Can we protest our own contact win?

The answer to that question isn't as simple as it seems as one case recently decided by the U.S. Court of Federal Claims offers a Catch-22 situation for government contractors.

As an in-house attorney for a government contractor, I get some unusual questions like the one in the headline above.

Based on a recent U.S. Court of Federal Claims decision, the answer is: No.

The case is Trailboss Enterprises, Inc. v. the United States, Fed. Ct. Claims, 1:13-cv-00296-NBF (June 18, 2013). Trailboss Enterprises bid on an Air Force contract for aircraft maintenance and operations. The solicitation required bidders to hold their prices firm for 90 days after the final receipt of offers.

Trailboss won the contract, which another company promptly protested. After several months’ delay, the Air Force agreed to take corrective action and the initial protest was dismissed.  However, before Trailboss could commence work, another bidder filed a protest, leading to several more months’ delay.

Trailboss had notified the Air Force that, because of the passage of time, it could no longer perform at the original proposed price, and that to hold Trailboss to its pricing so long after the expiration of the 90-day firm period would be “arbitrary, capricious and an abuse of discretion.” When the Air Force indicated that Trailboss would have to perform at the original prices, Trailboss filed its own bid protest with the Court of Federal Claims.

The court dismissed Trailboss’ protest, saying that it [the court] lacked jurisdiction. The court noted that to have jurisdiction over the protest, Trailboss had to be an “interested party.” And to be an “interested party,” Trailboss would have to be an “actual or prospective bidder” and would have to show direct economic interest in the contract award. The court decided that Trailboss, as an awardee, could not be an “actual or prospective bidder.”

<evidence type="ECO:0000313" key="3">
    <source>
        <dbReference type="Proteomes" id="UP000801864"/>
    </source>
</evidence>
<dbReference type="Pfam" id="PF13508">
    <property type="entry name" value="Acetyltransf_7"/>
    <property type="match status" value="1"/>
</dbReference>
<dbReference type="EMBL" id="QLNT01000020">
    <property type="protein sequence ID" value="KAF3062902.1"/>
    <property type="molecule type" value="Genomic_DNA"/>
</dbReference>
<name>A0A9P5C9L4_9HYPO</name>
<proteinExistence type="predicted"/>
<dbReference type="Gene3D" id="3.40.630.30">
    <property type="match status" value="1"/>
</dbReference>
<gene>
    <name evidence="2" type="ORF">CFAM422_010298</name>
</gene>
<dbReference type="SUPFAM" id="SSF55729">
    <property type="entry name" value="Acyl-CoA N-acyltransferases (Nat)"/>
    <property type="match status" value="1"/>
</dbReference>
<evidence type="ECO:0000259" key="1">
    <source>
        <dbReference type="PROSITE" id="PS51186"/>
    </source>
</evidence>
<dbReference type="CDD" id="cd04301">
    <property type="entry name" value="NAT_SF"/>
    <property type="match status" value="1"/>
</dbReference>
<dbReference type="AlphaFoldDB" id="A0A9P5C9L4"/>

Trailboss, however, is not entirely without a remedy. The court noted that Trailboss may pursue its claim as a matter of “contract administration” under the Contract Disputes Act (CDA).  Unfortunately for Trailboss, it likely would have to perform the contract at its original prices while it pursued its CDA claim.

The court left the door open to a bid protest, suggesting in a footnote that if Trailboss was concerned about performing at the originally proposed prices, “it could have properly challenged the terms of the solicitation prospectively as a pre-award protest instead of disputing the price terms of the contract that it had already won.” Interesting!

So, the contractor has to protest before award—at a point in time where it has no idea whether the award will be protested or whether performance will be delayed beyond its 90-day pricing. Most contractors would agree that this is not a good basis for a protest, and will only lead to strained relations with the customer.

It seems that after this decision, when a contractor is faced with a significant delay in performance, its best hope is to pursue a claim under the CDA while it performs at the original pricing. Protesting your own award? Probably not!

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